I don't think any of us was prepared for what we would soon find out during the following visit though we were all looking forward to it.
As we set sail from Puno boat port we headed towards the floating islands of Uros in what seemed like a very pleasant ride on the lake Titicaca, I initially associated to a similar one across the Atitlan, as we moved farther away from the shore, the difference being the shape and speed of the boat.
The islands are made from Totora rushes, as are the houses on them and the resident boats, which looked as if coming straight out of some fairy tale books, the moment we started approaching the first ones. The whole atmosphere looked unreal, with two women in very vibrant coloured dresses, whose tinged colour was projected onto the waters of the lake rushing towards the anchoring port of the island Apu Kontiki, as soon as they realised we were heading in that direction.
People of the Uros floating islands (a few dozen) are acknowledged as having been some of the most ancient peoples of Peru, said to have pre-dated the Incas and according to the legend even the existence of the Sun. They considered themselves almost "Super-beings" before having mingled with other tribes, as from which moment they lost the capacity not to drown or be affected by lightning rays and are said to have fled the continent and built these "movable" dwellings (which can withstand almost 30 years) to escape hostile tribes.
They mostly speak the Aymara dialect, though our host (the "leader" of three distinct families living on Apu Kontiki island), spoke Spanish as well.
We were given a fairly "live" explanation as to how floating islands are built up, which seemed to literally correspond to the placing of layers and layers of Totora reeds weaved together and anchored in a specific way. When they rot from the bottom in the water, new layers are added.
We could feel the soft floating ground as we stepped on it, which was quite a strange feeling, though in no way did we feel insecure.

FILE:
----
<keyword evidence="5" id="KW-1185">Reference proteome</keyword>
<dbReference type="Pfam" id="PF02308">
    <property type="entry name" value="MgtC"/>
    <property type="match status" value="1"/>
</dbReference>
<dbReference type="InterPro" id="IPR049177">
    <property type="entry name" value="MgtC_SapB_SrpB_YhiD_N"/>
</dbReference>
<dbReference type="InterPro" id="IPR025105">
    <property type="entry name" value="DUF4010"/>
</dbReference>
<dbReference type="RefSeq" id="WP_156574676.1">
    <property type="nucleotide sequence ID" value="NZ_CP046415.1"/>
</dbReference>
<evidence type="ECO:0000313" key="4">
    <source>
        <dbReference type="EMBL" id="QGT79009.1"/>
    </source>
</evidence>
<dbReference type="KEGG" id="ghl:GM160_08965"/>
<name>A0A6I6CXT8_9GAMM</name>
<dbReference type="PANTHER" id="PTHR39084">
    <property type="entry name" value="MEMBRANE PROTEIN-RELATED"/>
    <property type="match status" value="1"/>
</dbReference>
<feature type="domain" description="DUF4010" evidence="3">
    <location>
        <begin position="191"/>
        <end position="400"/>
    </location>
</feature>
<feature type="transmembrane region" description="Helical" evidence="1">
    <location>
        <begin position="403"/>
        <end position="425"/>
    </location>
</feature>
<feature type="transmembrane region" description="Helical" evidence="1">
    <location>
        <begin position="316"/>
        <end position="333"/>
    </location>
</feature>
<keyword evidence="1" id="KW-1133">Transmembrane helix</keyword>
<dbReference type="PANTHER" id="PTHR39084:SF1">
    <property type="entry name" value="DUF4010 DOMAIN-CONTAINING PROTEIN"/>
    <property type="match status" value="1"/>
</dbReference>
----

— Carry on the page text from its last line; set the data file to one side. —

They live from fishing (small trout, like the ones shown in the photograph underneath) and hunting, though tourism has been playing an important role in their economic growth lately, once they sell some of the rather exquisite and special artwork tehy produce (using reeds), as well as embroidered cloths reflecting life on the island.
Our host's wife holding a very colourful weaved and embroidered cloth depicting her family (I couldn't resist buying it, as well as the mobile seen underneath on the left).
Our hosting family comprised the parents and six children, one of whom had been adopted, as well as the lady's mother.
We had the chance of visiting their two-piece main house, where Marie Hélène and I took a photo with the children, whom I had just given sweets, balloons and some little hand drums to.
Just before we sailed off on the family's Totoro reed boat for a short 10 soles ride (equivalent to 3 Euros) across part of the lake, the ladies came out and put on a performing song and dance for us, which was sung in two dialects.
The eldest daughter came around as well to say good-bye to us, as her grandmother and father both sat on each side of the front part of the boat rowing across.
The short sail was almost magic, not so much because we felt any major difference as the boat slid across the little bay, but because of the whole surrounding atmosphere. It was like being miles away from any form of "civilisation", as we know it.
Apart from the numerous photographs I took, I managed to film part of the sequence of this "adventure" trip trying to "capture" as much as I could in an almost "dramatic" attempt to register the extraordinary experience, which I feel is impossible to transcribe.
The fact that these residents have very sporadic contact with "outsiders", though being a lot more exposed to tourists in the latest years, makes them still a very shy and genuine people, with certain untouched "values" I strongly felt for.
Our host took a special liking for me, so I managed to ask him as much information as I could in the limited amount of time we had to be with him and his family.
The next island, where we just stayed at for a couple of minutes, until the motor boat came to fetch us, had some solar panels, a school and a Canadian trout breeding artificial lake.
We were also told that some of its residents breed rabbits, guinea pigs and other fowl to feed from.
An unforgettable experience I will hold onto for a long time ... (I am sure).
(To be continued)